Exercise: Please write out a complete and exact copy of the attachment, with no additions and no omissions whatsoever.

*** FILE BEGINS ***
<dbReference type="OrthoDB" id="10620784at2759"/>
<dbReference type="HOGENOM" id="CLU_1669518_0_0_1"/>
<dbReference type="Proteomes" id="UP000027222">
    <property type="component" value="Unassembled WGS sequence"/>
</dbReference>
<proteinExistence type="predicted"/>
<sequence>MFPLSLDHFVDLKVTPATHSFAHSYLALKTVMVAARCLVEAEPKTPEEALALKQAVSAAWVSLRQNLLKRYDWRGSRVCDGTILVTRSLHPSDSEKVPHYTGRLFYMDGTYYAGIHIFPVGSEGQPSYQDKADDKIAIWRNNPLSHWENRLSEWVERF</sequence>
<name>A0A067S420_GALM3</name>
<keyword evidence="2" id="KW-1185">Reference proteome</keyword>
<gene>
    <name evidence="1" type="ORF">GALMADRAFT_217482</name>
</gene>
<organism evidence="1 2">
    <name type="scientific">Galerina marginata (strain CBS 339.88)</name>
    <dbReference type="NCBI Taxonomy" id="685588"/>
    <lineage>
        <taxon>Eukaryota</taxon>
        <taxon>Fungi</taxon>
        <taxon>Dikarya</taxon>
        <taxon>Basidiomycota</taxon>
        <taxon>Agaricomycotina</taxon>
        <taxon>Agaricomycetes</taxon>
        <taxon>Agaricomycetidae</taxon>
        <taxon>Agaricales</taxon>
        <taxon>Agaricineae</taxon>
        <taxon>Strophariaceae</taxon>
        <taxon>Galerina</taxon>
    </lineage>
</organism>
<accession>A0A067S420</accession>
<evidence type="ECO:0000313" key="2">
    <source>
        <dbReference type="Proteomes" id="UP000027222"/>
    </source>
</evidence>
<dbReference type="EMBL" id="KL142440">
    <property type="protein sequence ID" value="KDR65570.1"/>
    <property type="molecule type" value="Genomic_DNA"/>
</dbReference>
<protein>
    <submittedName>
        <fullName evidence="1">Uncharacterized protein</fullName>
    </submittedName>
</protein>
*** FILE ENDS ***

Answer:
<dbReference type="OrthoDB" id="10620784at2759"/>
<dbReference type="HOGENOM" id="CLU_1669518_0_0_1"/>
<dbReference type="Proteomes" id="UP000027222">
    <property type="component" value="Unassembled WGS sequence"/>
</dbReference>
<proteinExistence type="predicted"/>
<sequence>MFPLSLDHFVDLKVTPATHSFAHSYLALKTVMVAARCLVEAEPKTPEEALALKQAVSAAWVSLRQNLLKRYDWRGSRVCDGTILVTRSLHPSDSEKVPHYTGRLFYMDGTYYAGIHIFPVGSEGQPSYQDKADDKIAIWRNNPLSHWENRLSEWVERF</sequence>
<name>A0A067S420_GALM3</name>
<keyword evidence="2" id="KW-1185">Reference proteome</keyword>
<gene>
    <name evidence="1" type="ORF">GALMADRAFT_217482</name>
</gene>
<organism evidence="1 2">
    <name type="scientific">Galerina marginata (strain CBS 339.88)</name>
    <dbReference type="NCBI Taxonomy" id="685588"/>
    <lineage>
        <taxon>Eukaryota</taxon>
        <taxon>Fungi</taxon>
        <taxon>Dikarya</taxon>
        <taxon>Basidiomycota</taxon>
        <taxon>Agaricomycotina</taxon>
        <taxon>Agaricomycetes</taxon>
        <taxon>Agaricomycetidae</taxon>
        <taxon>Agaricales</taxon>
        <taxon>Agaricineae</taxon>
        <taxon>Strophariaceae</taxon>
        <taxon>Galerina</taxon>
    </lineage>
</organism>
<accession>A0A067S420</accession>
<evidence type="ECO:0000313" key="2">
    <source>
        <dbReference type="Proteomes" id="UP000027222"/>
    </source>
</evidence>
<dbReference type="EMBL" id="KL142440">
    <property type="protein sequence ID" value="KDR65570.1"/>
    <property type="molecule type" value="Genomic_DNA"/>
</dbReference>
<protein>
    <submittedName>
        <fullName evidence="1">Uncharacterized protein</fullName>
    </submittedName>
</protein>